It was an ambitious goal, which others had been unsuccessfully attempting since the 16th century. In 1924 Wankel created a small laboratory to develop his rotary engine and eventually tested the first prototype in 1957, over three decades later.
One of the main reasons development took so long is that Wankel’s orbital engine was based on a convex-triangle rotor rotating inside a epitrochoid combustion chamber. An epitrochoid is a very complex shape traced by a point on a small circle rotating around the perimeter of a larger circle and plotting that shape involves seriously complex mathematics.
x = cos(w1*t) + (R/L)*cos[(w1+w2)*t] y = sin(w1*t) + (R/L)*sin[(w1+w2)*t]
In standard internal-combustion engines, pistons reciprocate four times for every cycle of power. In the Wankel engine, power is generated each rotation and fewer moving parts enable the motor to be lighter, more compact and more reliable than reciprocating engines.
The epicycloid curve has been of special interest to astronomers over the centuries as the shapes are often found in the coronas of stars.
Wankel was the first to use an epicyloid in an internal combustion engine. With Experiment ZR012, C3H5N3O9 was the first to use an epicyloid curve in a wristwatch display.
Experiment ZR012 is a unique edition, i.e. there will be no more variations, of 24 pieces in total: 12 pieces in zirconium and 12 pieces in black zirconium – the latter available exclusively from The Hour Glass. Hours and minutes are indicated by two Wankel engine inspired Reuleaux polygon rotors tracing epitrochoid curves.
Model: C3H5N3O9 Experiment ZR012 Black Limited Edition Exclusively for The Hour Glass
Dimensions without lugs: 55mm x 44mm
Case and lugs: natural zirconium or black zirconium case with titanium lugs.
Number of case components: 60
Compound front lug, articulated rear lug
Sapphire crystal with anti-reflective treatment both sides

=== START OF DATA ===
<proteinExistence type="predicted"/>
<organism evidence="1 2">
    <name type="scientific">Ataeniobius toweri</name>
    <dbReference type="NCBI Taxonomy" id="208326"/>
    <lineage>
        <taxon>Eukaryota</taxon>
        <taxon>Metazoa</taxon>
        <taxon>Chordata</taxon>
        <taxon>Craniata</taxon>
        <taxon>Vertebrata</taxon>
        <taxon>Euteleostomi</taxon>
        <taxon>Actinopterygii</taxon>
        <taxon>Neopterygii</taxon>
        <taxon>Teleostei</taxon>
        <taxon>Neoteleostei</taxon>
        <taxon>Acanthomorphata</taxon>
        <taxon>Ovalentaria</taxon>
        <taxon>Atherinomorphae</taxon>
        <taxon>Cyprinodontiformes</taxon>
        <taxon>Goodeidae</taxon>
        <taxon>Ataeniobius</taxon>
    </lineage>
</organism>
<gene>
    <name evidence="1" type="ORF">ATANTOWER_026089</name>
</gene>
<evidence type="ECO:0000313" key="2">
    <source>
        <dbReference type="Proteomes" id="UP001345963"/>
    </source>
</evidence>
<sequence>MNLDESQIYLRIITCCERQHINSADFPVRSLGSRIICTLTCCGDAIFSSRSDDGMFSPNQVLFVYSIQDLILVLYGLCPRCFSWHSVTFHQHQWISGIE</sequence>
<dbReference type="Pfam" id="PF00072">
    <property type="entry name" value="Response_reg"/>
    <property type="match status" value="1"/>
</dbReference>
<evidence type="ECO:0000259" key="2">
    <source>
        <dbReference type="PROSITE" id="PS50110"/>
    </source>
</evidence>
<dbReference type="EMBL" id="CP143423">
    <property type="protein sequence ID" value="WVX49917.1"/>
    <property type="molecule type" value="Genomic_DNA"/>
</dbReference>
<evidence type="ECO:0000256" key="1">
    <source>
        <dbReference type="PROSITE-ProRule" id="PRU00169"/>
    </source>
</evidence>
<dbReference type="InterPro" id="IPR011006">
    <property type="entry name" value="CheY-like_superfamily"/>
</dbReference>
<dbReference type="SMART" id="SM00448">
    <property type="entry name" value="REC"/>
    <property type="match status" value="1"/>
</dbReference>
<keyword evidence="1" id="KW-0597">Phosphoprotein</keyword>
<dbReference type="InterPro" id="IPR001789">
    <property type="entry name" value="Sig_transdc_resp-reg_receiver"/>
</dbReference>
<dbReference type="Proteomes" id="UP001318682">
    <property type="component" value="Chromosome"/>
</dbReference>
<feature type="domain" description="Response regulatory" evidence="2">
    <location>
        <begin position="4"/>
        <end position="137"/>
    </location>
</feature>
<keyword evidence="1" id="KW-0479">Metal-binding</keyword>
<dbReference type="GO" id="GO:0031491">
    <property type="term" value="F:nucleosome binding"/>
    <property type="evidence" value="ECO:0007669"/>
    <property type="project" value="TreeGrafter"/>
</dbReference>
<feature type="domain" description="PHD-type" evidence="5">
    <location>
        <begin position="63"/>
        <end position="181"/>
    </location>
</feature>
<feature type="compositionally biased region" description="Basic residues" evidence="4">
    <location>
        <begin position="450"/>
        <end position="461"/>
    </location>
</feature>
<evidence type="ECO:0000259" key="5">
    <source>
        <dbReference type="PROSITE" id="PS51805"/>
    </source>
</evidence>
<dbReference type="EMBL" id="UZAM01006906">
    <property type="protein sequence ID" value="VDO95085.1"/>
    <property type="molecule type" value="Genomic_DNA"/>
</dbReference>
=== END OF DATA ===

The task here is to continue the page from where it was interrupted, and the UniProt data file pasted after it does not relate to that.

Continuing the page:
Water resistance: 30m – 100’ – 3atm
Strap and buckle: Brown or black calf leather strap. Titanium and white gold folding buckle.
Movement dimensions: 32.65mm x: 41.35mm: 11.55 mm
Number of components: 328
Number of jewels: 42
Power reserve: 39h
Balance frequency: 28’800
Finishing: satin finishing, sandblasted, circular graining on movement, black PVD treated components, black ruthenium treated components
Number of plots to create epitrochoids for hours and minutes: 180
Tolerance between hour and minute indication rotors and inside of epitrochoids: 0.20mm
C3H5N3O9 is both the molecular formula for nitroglycerine and a horological experiment. C3H5N3O9 is an experimental platform, not a luxury brand. Many of the most reactive (and most exciting) chemical reactions derive from combining seemingly innocuous ingredients. When Felix Baumgartner and Maximilian Büsser shared a pleasant lunch on a Geneva terrace in the summer of 2008, it started a horological chain reaction that four years later manifested as C3H5N3O9.
Urwerk founders Felix Baumgartner and Martin Frei had a concept featuring Wankel engine inspired indications that they had not yet developed, and they suggested their constructor Cyrano Devanthey could develop and produce a movement based on that.
MB&F partners Maximilian Büsser and Serge Kriknoff teamed up with independent watch designer Eric Giroud to design and produce the case.